Dora García intertwines politics, psychoanalysis and performance into Segunda Vez (Second Time Around). This staged documentary orbits the figure of Oscar Masotta—a pivotal theorist in the Argentinian avant-garde from the 1950s to the 1970s, whilst not being a biopic about him. Masotta’s ideas on Lacanian psychoanalysis, politics and art (happenings and dematerialized art) changed the artistic landscape of that 1960s Buenos Aires preceding the dictatorship and with it the end of the avant-garde. The title, Segunda Vez, originates from a homonymous story written by a contemporary of Masotta’s, Julio Cortázar, which recounts the climate of psychosis and uncertainty caused by the trauma of disappearances in Argentina.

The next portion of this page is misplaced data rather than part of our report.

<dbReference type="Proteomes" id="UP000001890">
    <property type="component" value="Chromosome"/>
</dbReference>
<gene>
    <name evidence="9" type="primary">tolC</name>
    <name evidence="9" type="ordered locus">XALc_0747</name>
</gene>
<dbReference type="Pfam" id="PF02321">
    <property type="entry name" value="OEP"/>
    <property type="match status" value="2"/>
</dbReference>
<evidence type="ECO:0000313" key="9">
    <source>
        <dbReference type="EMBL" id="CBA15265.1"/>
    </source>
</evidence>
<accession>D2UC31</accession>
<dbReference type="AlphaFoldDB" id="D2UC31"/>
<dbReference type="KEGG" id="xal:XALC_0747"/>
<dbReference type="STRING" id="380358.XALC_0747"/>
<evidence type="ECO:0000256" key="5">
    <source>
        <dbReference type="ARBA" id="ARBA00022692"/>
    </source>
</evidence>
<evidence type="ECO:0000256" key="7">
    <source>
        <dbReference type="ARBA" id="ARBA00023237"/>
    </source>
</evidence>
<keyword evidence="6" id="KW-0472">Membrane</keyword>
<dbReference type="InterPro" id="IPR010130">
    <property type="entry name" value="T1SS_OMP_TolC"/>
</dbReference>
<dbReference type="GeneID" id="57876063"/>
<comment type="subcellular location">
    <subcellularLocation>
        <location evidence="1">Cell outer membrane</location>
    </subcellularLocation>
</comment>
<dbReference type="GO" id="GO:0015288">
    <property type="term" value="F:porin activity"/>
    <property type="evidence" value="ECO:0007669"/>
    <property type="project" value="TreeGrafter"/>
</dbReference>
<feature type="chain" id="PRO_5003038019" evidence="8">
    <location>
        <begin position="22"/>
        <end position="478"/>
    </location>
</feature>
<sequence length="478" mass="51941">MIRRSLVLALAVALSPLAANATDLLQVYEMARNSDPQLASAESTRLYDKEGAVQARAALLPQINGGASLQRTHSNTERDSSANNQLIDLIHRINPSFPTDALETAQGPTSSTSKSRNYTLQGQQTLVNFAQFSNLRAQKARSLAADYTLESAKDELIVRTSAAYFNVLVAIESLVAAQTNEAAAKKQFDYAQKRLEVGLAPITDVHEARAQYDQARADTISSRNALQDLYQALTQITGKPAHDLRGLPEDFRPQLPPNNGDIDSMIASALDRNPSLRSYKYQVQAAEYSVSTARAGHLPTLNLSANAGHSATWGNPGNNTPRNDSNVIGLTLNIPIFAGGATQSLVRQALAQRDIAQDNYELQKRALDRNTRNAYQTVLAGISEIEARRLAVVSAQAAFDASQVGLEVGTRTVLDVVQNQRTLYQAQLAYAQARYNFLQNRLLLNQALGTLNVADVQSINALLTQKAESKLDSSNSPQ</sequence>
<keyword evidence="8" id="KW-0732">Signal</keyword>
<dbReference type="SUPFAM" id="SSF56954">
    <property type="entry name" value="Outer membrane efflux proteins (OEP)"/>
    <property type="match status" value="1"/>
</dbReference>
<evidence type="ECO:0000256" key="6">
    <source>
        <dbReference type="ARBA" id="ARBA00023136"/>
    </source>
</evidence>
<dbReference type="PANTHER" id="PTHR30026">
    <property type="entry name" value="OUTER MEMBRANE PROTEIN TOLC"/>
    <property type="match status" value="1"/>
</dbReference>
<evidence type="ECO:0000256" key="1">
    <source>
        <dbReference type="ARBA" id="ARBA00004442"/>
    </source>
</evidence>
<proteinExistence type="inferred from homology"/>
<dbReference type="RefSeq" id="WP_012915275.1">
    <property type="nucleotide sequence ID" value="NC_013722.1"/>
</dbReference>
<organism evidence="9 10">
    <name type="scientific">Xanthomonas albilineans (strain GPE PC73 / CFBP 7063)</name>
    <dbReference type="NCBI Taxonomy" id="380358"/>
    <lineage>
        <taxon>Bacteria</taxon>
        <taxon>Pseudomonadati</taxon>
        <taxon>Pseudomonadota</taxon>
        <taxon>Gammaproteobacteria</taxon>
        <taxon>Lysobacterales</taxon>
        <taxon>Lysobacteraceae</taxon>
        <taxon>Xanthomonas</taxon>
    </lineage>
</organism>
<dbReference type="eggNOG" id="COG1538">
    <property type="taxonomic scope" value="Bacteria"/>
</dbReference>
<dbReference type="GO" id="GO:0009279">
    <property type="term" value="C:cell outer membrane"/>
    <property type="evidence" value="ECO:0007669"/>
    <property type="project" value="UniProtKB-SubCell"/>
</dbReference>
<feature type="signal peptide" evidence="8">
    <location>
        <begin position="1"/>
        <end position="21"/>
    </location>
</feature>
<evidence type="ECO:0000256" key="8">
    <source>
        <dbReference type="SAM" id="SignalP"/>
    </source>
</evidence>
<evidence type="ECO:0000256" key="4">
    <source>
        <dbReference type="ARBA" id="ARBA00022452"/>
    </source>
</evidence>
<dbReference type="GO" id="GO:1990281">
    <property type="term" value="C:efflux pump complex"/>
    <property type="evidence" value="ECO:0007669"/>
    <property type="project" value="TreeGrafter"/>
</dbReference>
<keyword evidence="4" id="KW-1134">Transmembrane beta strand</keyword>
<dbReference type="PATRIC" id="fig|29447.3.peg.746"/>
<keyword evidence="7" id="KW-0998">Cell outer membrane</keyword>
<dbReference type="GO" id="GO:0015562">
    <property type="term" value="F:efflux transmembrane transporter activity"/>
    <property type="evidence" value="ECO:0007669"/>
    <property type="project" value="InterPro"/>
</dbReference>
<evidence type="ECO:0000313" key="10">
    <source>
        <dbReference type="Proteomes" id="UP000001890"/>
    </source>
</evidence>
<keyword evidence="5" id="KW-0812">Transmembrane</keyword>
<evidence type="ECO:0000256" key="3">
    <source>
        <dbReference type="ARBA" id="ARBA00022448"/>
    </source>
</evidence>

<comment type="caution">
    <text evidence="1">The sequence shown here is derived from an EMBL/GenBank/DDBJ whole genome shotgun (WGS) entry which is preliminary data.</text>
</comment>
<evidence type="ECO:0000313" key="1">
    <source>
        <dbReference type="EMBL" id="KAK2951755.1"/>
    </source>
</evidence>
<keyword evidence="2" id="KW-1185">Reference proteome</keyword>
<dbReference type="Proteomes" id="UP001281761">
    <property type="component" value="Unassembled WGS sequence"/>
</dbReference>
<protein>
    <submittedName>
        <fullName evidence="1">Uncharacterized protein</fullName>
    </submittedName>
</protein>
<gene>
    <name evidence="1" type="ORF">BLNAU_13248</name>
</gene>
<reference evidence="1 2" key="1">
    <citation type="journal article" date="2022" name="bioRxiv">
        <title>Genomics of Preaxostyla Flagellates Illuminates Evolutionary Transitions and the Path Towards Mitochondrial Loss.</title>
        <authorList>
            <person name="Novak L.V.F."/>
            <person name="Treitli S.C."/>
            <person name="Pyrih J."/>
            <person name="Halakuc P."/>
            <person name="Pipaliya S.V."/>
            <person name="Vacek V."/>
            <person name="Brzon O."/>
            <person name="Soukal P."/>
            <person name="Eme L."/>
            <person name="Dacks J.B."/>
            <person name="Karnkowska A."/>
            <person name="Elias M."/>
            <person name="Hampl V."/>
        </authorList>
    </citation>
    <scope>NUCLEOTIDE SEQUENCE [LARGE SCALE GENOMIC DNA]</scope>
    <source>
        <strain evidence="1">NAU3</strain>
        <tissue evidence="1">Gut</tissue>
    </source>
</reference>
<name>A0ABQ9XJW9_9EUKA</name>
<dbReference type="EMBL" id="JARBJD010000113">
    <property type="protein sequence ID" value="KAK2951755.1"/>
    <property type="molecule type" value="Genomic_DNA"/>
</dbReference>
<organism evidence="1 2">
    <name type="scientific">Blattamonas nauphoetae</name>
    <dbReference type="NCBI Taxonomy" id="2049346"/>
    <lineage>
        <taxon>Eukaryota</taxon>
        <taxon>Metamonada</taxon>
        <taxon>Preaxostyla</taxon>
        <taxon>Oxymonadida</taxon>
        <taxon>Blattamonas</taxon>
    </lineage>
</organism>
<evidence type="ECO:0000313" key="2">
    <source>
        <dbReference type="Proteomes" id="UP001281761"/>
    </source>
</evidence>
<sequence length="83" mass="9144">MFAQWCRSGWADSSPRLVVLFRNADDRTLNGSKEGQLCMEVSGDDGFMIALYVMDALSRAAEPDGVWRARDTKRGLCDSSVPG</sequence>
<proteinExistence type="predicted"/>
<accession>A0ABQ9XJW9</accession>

In Segunda Vez, García weaves together a sequence of seemingly disparate scenes that are bound by the act of repetition and observation: posters plastered along a wall advertise their own transmission—a phantom message in a bustling city; two audiences converge on a cliff top, divided in their knowledge of the scenario in which they are participating; a person, tied up in white cloth and ropes, is carried and left in a forest; the brief appearance of a helicopter causes some excitement and consternation; a group of poor and aging people is assembled on a podium, paid to endure violent light and sound for an hour, while an audience observes them; a library brings reading groups together who are aware they’re being watched; after a mysterious official summons, strangers chat in a waiting room anticipating what may happen—one young man among them has been called to return for a second time around.
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